Of course there were sad tales from the past which surfaced, tales I had thought did not matter anymore, as I had coped with them bravely. Instances of other people’s behaviour towards me and mine! Things I had done, errors and mistakes, unfairness to others and therefore myself. Pleasant childhood memories did a run. High school crushes brought smiles. There was too much stuff in the archives. There were also instances which I knew would come up. The priority list was jumbled in time and context. The list was mixed up in importance and content. This process went on in bits and pieces for the next 2 days before the hijacking occurred.
Physically, I was caught in the timelessness of one hour merging into another – the repeated cycles of attempts to meditate, go out and drink water, stretch if required (but not in the Dhamma hall), walk along the Shantipath if the need to shake off some adamant thought occurred (but don’t exercise especially with funny postures), watch the breaths, sit cross-legged, change posture, watch the breaths, try vajrasan, watch breath, wait for the bell, watch the breaths, look at the watch surreptitiously, watch the breaths, wait for the chanting to start in Shri Goenkaji’s recorded voice (which was a relief as it would announce the end of a session), watch the breaths and so on. In addition, after every hour inside the Dhamma hall, all of us were instructed to rest FOR FIVE MINUTES. Maybe all the carbon dioxide in the hall had to be cleared. During these intervals all 250 of us literally poured out of the Dhamma hall on to the Shantipath. In this brief time capsule of freedom, I had attempted stretches, like the protagonist of a PG Wodehouse, contorting myself in various directions, feeling muscles used to cycling creaking with disuse. I might have shortly started a local trend, but it was nipped in the bud, when the same evening the silent notice board on the Shantipath announced with a fresh notice: ‘KINDLY DO NOT EXERCISE ON THE SHANTIPATH!’ That was the end to that short story!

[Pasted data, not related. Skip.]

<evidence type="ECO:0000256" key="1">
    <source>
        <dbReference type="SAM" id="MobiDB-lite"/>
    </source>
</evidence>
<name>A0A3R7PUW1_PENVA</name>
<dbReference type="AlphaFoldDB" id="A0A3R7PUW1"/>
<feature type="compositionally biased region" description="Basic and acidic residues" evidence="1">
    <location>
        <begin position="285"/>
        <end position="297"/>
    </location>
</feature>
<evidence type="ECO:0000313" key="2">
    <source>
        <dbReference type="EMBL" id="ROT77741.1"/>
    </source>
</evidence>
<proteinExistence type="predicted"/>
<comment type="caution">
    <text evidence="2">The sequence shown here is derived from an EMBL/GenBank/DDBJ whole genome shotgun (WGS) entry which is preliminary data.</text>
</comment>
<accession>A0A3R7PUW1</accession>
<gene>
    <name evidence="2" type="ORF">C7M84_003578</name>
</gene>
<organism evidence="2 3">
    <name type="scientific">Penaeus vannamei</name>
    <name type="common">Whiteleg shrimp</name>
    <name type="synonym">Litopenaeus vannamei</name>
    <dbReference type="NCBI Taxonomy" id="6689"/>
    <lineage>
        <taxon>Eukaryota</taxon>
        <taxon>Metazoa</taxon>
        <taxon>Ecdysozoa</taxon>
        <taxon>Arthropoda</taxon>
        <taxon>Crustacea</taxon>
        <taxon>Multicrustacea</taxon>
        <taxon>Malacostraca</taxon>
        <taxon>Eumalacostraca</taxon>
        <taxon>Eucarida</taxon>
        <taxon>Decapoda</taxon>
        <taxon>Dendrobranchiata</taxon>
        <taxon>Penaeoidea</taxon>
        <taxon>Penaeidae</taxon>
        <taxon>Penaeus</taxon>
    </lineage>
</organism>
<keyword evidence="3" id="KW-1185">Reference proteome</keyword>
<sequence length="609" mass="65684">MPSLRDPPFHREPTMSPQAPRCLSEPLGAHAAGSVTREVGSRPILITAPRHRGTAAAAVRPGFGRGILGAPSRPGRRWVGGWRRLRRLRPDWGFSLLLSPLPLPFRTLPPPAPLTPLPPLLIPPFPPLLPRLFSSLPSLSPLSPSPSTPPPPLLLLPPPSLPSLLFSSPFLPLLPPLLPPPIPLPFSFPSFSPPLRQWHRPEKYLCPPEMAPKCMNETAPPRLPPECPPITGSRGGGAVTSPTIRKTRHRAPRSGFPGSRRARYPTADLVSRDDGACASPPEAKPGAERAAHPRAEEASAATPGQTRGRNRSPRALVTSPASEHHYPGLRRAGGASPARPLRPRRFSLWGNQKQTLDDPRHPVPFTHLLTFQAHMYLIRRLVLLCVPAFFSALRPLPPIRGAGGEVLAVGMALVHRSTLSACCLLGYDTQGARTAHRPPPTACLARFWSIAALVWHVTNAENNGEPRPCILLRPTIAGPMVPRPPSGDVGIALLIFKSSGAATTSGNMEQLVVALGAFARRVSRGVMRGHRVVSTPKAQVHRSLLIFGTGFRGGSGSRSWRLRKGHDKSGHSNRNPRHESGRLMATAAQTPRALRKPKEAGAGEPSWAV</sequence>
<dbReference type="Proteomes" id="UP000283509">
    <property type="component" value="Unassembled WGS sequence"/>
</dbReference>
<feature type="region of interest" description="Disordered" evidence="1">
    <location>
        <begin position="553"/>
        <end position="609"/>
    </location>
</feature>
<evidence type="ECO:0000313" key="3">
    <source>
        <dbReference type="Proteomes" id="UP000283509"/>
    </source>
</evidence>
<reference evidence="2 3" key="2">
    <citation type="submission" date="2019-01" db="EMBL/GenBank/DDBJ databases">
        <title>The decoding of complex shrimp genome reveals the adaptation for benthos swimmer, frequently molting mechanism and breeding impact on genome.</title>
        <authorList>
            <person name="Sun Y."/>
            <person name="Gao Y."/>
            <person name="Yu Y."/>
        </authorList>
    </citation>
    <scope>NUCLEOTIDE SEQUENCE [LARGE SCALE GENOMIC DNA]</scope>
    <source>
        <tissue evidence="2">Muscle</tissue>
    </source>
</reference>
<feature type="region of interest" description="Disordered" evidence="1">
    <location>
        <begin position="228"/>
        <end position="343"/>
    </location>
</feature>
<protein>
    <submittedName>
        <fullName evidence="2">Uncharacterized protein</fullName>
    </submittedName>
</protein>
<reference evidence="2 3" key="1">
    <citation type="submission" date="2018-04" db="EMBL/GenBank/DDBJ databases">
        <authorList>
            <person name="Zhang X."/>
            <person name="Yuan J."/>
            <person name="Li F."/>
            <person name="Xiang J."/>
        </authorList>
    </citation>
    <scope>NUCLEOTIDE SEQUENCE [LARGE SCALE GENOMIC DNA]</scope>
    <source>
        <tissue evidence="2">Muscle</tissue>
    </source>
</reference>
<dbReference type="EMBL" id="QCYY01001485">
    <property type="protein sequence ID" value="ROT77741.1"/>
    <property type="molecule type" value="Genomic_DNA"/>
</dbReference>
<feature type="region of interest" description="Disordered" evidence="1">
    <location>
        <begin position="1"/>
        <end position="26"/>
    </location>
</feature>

Meanwhile, with eye closure I watched the breaths near my nostrils and short films from my past life which the unknown VJ (called SOMEONE ELSE) would play for me. Along with the breath on my upper lip, I was made aware of the small hurts piling up to be big ones and big wounds adding up to massive ones like some complex algebraic equation beyond ones personal mathematical solving skills. Sometimes a funny film was screened, just to keep me off guard, I think. But it made me smile. Gradually everything was fragmented by pauses and stillness. Some sequences seemed to be played again as if the Monkey Mind had asked for an encore. Things were bound to surface and resurface. I remembered having read a little bit of J Krishnamurthy’s thoughts, and I did not retaliate against the short films. But gently guided the Monkey Mind to watch the breath. The screenings and the monologues in the mindspace continued with pauses of silences. The volume grew lesser. There was some stillness now, once in a while and sometimes often.
Sometimes, somebody else’s sorrow also featured in my list, mattering as much as my very own or even more. One such Someone dying, waiting to be told that she did not deserve what had happened to her beautiful self, and that she was loved too deeply to be expressed casually near a hospital bed. A Someone who told the silent, coward me, amidst gasps of breath, that my yellow striped shirt looked so good on me! Soul pinching situation in a timeless loop going on since ages. This time, when the film was being played, I took the opportunity to complete the conversation on my Mindscreen and achieve a mini closure.
Though it helped when Shri Goenkaji gently said in his recorded messages, ‘Hum yahaa vyakul hone nahi aye hai!’ (We haven’t gathered here to be pained and sorrowful!), the elusive equanimity, with which we were asked to watch our breaths, and therefore our thoughts, seemed as yet a distant illusion.
As sometimes tears trickled down my cheeks, I wondered – Had The Buddha too cried as he sat under his tree so many eons ago, watching his breath!? Did he cry for himself or for humanity? Or was it Siddharth Gotama who cried and The Buddha who smiled.